Dellson: I think the fact that we have had customers giving feedback at a very early stage. We have also been very active in the U.S. market where the largest HPC systems are located, participated in different industry events, etc. In addition, we have great industry partners for example SGI, Cray, DRC and Xilinx. I think the answer is all these reasons together, plus hard work and a strong wish to succeed.
Lazou: The core of your product offering is the Mitrion Virtual Processor, could you explain what 'virtual' in this case means and what it does?
Dellson: The Mitrion Virtual Processor is a processor design. It is massively parallel and configurable. To accelerate an application you re-write the compute intensive parts of your program using our Mitrion-C programming language, which is then compiled into a configuration of the processor and downloaded and run on the target FPGA.
Lazou: You are also talking about FPGAs as enablers of green supercomputing, what exactly do you mean?
Dellson: An important feature of the Mitrion Virtual Processor is the low power consumption compared to regular microprocessors. A typical Mitrion Processor running in a large FPGA consumes a maximum of 25 watts, compared to about 100 watts for a fast microprocessor — and it can do up to 20 times the workload. For the BLAST-n appliance marketed with SGI, the actual power savings over CPU clusters is 95 percent in a sustained operation. This is fantastic for the customers' bottom line costs and for the environment.
Lazou: Who are Mitrionics' principal industry partners and what does this entail?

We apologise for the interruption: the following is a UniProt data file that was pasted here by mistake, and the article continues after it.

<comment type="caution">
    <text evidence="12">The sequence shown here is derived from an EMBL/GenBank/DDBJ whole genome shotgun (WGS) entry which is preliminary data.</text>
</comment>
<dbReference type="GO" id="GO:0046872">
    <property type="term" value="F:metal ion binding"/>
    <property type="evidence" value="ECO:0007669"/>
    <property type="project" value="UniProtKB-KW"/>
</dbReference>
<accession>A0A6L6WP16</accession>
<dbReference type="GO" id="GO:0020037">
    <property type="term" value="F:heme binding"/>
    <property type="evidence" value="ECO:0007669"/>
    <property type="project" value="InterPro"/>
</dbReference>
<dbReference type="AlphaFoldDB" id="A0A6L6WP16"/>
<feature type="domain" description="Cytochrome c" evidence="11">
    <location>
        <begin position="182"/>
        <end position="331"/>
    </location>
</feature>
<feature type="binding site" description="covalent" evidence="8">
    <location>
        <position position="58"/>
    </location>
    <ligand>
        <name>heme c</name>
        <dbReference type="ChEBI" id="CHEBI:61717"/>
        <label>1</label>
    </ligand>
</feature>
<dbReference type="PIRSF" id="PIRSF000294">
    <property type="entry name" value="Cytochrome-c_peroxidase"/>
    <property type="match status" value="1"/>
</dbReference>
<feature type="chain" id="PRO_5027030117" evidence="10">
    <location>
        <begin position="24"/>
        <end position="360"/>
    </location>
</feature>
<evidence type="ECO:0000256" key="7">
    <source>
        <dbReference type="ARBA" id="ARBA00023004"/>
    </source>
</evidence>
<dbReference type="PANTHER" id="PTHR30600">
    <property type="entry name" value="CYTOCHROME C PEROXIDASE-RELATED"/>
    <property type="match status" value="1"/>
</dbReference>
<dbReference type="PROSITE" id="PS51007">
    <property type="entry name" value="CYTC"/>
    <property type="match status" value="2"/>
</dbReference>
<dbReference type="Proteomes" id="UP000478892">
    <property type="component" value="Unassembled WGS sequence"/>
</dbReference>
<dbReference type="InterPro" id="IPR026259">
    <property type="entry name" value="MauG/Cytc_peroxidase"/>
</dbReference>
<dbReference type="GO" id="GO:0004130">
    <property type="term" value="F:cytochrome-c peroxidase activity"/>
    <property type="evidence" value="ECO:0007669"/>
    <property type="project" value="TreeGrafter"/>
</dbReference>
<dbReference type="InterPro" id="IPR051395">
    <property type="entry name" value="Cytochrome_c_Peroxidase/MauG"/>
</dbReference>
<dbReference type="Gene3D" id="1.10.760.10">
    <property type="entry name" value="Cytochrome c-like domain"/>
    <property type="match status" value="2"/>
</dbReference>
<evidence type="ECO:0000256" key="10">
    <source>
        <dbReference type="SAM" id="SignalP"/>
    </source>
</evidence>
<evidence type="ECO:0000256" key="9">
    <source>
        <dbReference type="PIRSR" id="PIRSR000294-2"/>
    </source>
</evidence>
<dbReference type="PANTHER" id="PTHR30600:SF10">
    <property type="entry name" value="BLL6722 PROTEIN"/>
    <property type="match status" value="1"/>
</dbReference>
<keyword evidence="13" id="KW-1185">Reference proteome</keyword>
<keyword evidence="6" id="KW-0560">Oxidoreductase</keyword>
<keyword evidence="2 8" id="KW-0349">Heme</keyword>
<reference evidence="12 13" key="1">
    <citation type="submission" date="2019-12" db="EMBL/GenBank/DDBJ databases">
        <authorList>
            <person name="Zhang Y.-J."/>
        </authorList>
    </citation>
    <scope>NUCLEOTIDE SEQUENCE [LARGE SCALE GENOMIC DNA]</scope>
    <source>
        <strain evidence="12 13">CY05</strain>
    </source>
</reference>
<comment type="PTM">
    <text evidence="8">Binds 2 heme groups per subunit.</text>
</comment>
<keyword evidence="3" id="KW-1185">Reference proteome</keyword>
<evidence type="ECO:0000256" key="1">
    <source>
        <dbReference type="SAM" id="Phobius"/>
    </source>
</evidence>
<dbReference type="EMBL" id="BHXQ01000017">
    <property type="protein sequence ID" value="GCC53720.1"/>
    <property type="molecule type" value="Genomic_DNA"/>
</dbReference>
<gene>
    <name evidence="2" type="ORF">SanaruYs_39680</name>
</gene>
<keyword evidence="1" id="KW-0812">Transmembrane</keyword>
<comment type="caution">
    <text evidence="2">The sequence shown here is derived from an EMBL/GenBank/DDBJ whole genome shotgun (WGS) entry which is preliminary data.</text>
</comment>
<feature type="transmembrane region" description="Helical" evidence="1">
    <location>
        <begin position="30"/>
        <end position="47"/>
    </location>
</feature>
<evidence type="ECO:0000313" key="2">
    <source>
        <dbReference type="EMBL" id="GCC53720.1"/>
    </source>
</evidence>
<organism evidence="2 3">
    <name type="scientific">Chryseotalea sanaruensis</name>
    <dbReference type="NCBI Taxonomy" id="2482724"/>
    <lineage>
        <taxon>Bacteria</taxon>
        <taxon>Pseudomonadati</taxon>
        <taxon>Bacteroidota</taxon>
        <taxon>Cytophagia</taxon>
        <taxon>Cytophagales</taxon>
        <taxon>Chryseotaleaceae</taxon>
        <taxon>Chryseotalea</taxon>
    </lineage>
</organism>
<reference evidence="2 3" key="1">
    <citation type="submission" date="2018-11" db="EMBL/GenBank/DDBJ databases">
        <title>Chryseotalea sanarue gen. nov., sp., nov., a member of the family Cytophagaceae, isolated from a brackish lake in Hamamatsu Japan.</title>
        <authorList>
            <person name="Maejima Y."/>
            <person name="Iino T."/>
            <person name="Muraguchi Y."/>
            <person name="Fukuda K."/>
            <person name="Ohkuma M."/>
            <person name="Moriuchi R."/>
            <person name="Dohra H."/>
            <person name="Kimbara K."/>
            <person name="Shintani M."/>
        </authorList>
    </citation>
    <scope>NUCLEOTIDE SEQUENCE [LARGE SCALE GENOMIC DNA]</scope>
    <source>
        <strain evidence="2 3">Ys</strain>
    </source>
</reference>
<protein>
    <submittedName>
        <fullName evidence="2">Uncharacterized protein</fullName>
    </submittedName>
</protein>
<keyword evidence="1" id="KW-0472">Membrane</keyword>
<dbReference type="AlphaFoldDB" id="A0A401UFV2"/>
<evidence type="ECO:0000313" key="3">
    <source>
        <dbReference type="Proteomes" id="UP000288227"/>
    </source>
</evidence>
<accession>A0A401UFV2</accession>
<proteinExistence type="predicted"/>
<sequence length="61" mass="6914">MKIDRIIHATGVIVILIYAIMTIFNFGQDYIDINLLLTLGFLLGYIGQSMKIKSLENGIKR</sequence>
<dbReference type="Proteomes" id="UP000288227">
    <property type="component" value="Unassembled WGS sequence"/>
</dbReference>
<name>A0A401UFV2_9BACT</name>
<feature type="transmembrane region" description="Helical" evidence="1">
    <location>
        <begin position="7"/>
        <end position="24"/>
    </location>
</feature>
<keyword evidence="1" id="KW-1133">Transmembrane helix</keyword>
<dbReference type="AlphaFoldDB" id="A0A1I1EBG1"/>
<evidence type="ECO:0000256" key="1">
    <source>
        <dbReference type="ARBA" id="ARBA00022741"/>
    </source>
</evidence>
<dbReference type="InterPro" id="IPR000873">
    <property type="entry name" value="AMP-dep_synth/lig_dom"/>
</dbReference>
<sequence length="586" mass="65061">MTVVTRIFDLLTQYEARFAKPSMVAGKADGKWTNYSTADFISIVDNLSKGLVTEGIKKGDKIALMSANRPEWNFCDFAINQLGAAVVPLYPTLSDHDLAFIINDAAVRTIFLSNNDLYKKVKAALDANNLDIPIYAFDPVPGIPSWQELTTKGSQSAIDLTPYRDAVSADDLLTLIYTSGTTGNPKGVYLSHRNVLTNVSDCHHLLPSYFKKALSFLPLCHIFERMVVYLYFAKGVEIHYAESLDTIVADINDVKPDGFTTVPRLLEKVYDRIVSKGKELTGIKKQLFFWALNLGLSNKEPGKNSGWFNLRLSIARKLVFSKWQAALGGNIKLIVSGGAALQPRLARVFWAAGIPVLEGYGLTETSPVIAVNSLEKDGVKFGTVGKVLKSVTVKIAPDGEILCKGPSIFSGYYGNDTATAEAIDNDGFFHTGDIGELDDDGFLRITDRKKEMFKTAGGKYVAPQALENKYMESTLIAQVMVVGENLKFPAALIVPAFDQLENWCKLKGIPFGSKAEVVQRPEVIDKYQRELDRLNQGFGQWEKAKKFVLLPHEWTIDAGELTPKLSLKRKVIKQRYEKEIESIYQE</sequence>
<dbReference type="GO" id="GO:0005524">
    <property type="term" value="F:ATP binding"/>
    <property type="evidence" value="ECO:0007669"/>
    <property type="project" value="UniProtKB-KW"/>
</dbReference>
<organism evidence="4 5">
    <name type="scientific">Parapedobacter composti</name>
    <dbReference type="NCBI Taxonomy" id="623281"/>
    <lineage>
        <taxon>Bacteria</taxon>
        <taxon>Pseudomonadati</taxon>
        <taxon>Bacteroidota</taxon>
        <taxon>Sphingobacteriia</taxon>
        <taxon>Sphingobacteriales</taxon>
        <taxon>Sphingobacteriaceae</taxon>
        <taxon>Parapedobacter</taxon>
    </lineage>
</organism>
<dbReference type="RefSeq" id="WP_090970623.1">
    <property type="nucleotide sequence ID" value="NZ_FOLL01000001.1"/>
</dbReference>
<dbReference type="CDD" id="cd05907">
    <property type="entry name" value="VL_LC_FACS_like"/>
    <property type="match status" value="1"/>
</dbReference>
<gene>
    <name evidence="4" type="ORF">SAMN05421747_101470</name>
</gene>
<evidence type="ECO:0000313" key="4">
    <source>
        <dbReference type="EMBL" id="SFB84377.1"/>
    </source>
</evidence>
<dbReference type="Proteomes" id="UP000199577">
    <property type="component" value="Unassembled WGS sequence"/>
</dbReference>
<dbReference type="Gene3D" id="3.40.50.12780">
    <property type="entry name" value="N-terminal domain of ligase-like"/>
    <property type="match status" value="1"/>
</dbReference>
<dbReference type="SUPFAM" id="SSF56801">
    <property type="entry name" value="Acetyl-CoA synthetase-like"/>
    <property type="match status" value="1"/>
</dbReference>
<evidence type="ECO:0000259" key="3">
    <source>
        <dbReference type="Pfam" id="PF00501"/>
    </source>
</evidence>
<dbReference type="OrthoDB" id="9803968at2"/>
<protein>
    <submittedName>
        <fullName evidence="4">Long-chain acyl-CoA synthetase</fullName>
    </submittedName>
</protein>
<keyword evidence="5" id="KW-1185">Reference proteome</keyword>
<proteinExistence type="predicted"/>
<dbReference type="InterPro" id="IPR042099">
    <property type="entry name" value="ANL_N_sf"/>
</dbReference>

Dellson: We have industry relationships with Cray, DRC, Nallatech, SGI, Xilinx and XtremeData. Mitrionics works differently with each company. The Mitrion Platform is ported to systems sold by Cray, SGI and Nallatech. We also cooperate in sales and marketing for our products. The modules from DRC and XtremeData will soon also support Mitrion. With Xilinx we have a different agreement. The Mitrion XL is delivered with Xilinx synthesis, place and route tool kit, thus making it easier for the customer. This is not only done for user ease, but is also about marketing FPGA's as accelerators.
Lazou: What successes have you had to-date?
Dellson: There are two that immediately come to mind. One is when the Mitrion Platform was selected by the U.S. Naval Research Laboratory, which has the world's largest FPGA supercomputer system based on the Cray XD1. They purchased 36 Mitrion Virtual Processor licenses to accelerate their applications. The second great success was at the supercomputing 2006 show in Tampa, Florida, when Mitrionics and SGI demonstrated an accelerated version of the world's most widely used bioinformatics application, NCBI BLAST, on the Mitrion Virtual Processor and SGI RASC RC100 system. The NCBI BLAST demonstration achieved a 16x performance speedup.